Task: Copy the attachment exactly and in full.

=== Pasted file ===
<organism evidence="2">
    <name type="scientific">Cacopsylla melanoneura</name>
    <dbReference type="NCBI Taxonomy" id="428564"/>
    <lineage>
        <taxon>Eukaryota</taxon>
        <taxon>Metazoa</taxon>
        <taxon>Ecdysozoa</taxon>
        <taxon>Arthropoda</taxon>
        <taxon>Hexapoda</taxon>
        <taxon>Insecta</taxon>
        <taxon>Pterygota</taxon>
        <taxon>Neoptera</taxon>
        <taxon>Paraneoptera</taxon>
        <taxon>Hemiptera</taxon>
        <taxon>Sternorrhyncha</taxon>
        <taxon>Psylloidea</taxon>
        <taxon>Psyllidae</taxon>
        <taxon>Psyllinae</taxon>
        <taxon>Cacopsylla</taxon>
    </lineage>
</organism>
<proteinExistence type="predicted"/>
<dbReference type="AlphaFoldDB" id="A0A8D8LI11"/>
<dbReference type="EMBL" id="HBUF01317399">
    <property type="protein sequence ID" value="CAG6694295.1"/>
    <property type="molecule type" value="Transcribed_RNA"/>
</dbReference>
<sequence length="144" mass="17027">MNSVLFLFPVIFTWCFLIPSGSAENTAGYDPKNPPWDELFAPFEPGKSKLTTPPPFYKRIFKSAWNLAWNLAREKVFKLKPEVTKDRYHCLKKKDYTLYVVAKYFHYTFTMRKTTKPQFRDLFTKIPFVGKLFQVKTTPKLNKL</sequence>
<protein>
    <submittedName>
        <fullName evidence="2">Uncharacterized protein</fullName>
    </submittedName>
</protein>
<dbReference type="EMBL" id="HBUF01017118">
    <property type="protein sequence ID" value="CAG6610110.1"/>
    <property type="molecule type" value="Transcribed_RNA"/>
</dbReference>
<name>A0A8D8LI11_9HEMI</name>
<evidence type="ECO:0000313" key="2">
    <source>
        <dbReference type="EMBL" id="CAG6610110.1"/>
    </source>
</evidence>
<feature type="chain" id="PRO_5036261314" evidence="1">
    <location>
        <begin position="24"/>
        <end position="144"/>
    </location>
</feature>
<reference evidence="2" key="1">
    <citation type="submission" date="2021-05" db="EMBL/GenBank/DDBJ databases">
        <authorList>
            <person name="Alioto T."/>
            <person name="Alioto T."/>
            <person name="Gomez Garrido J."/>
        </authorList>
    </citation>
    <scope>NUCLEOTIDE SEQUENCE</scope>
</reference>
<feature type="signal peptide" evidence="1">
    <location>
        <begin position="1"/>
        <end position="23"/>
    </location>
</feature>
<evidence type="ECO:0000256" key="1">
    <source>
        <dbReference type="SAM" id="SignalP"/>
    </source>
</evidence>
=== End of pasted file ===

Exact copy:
<organism evidence="2">
    <name type="scientific">Cacopsylla melanoneura</name>
    <dbReference type="NCBI Taxonomy" id="428564"/>
    <lineage>
        <taxon>Eukaryota</taxon>
        <taxon>Metazoa</taxon>
        <taxon>Ecdysozoa</taxon>
        <taxon>Arthropoda</taxon>
        <taxon>Hexapoda</taxon>
        <taxon>Insecta</taxon>
        <taxon>Pterygota</taxon>
        <taxon>Neoptera</taxon>
        <taxon>Paraneoptera</taxon>
        <taxon>Hemiptera</taxon>
        <taxon>Sternorrhyncha</taxon>
        <taxon>Psylloidea</taxon>
        <taxon>Psyllidae</taxon>
        <taxon>Psyllinae</taxon>
        <taxon>Cacopsylla</taxon>
    </lineage>
</organism>
<proteinExistence type="predicted"/>
<dbReference type="AlphaFoldDB" id="A0A8D8LI11"/>
<dbReference type="EMBL" id="HBUF01317399">
    <property type="protein sequence ID" value="CAG6694295.1"/>
    <property type="molecule type" value="Transcribed_RNA"/>
</dbReference>
<sequence length="144" mass="17027">MNSVLFLFPVIFTWCFLIPSGSAENTAGYDPKNPPWDELFAPFEPGKSKLTTPPPFYKRIFKSAWNLAWNLAREKVFKLKPEVTKDRYHCLKKKDYTLYVVAKYFHYTFTMRKTTKPQFRDLFTKIPFVGKLFQVKTTPKLNKL</sequence>
<protein>
    <submittedName>
        <fullName evidence="2">Uncharacterized protein</fullName>
    </submittedName>
</protein>
<dbReference type="EMBL" id="HBUF01017118">
    <property type="protein sequence ID" value="CAG6610110.1"/>
    <property type="molecule type" value="Transcribed_RNA"/>
</dbReference>
<name>A0A8D8LI11_9HEMI</name>
<evidence type="ECO:0000313" key="2">
    <source>
        <dbReference type="EMBL" id="CAG6610110.1"/>
    </source>
</evidence>
<feature type="chain" id="PRO_5036261314" evidence="1">
    <location>
        <begin position="24"/>
        <end position="144"/>
    </location>
</feature>
<reference evidence="2" key="1">
    <citation type="submission" date="2021-05" db="EMBL/GenBank/DDBJ databases">
        <authorList>
            <person name="Alioto T."/>
            <person name="Alioto T."/>
            <person name="Gomez Garrido J."/>
        </authorList>
    </citation>
    <scope>NUCLEOTIDE SEQUENCE</scope>
</reference>
<feature type="signal peptide" evidence="1">
    <location>
        <begin position="1"/>
        <end position="23"/>
    </location>
</feature>
<evidence type="ECO:0000256" key="1">
    <source>
        <dbReference type="SAM" id="SignalP"/>
    </source>
</evidence>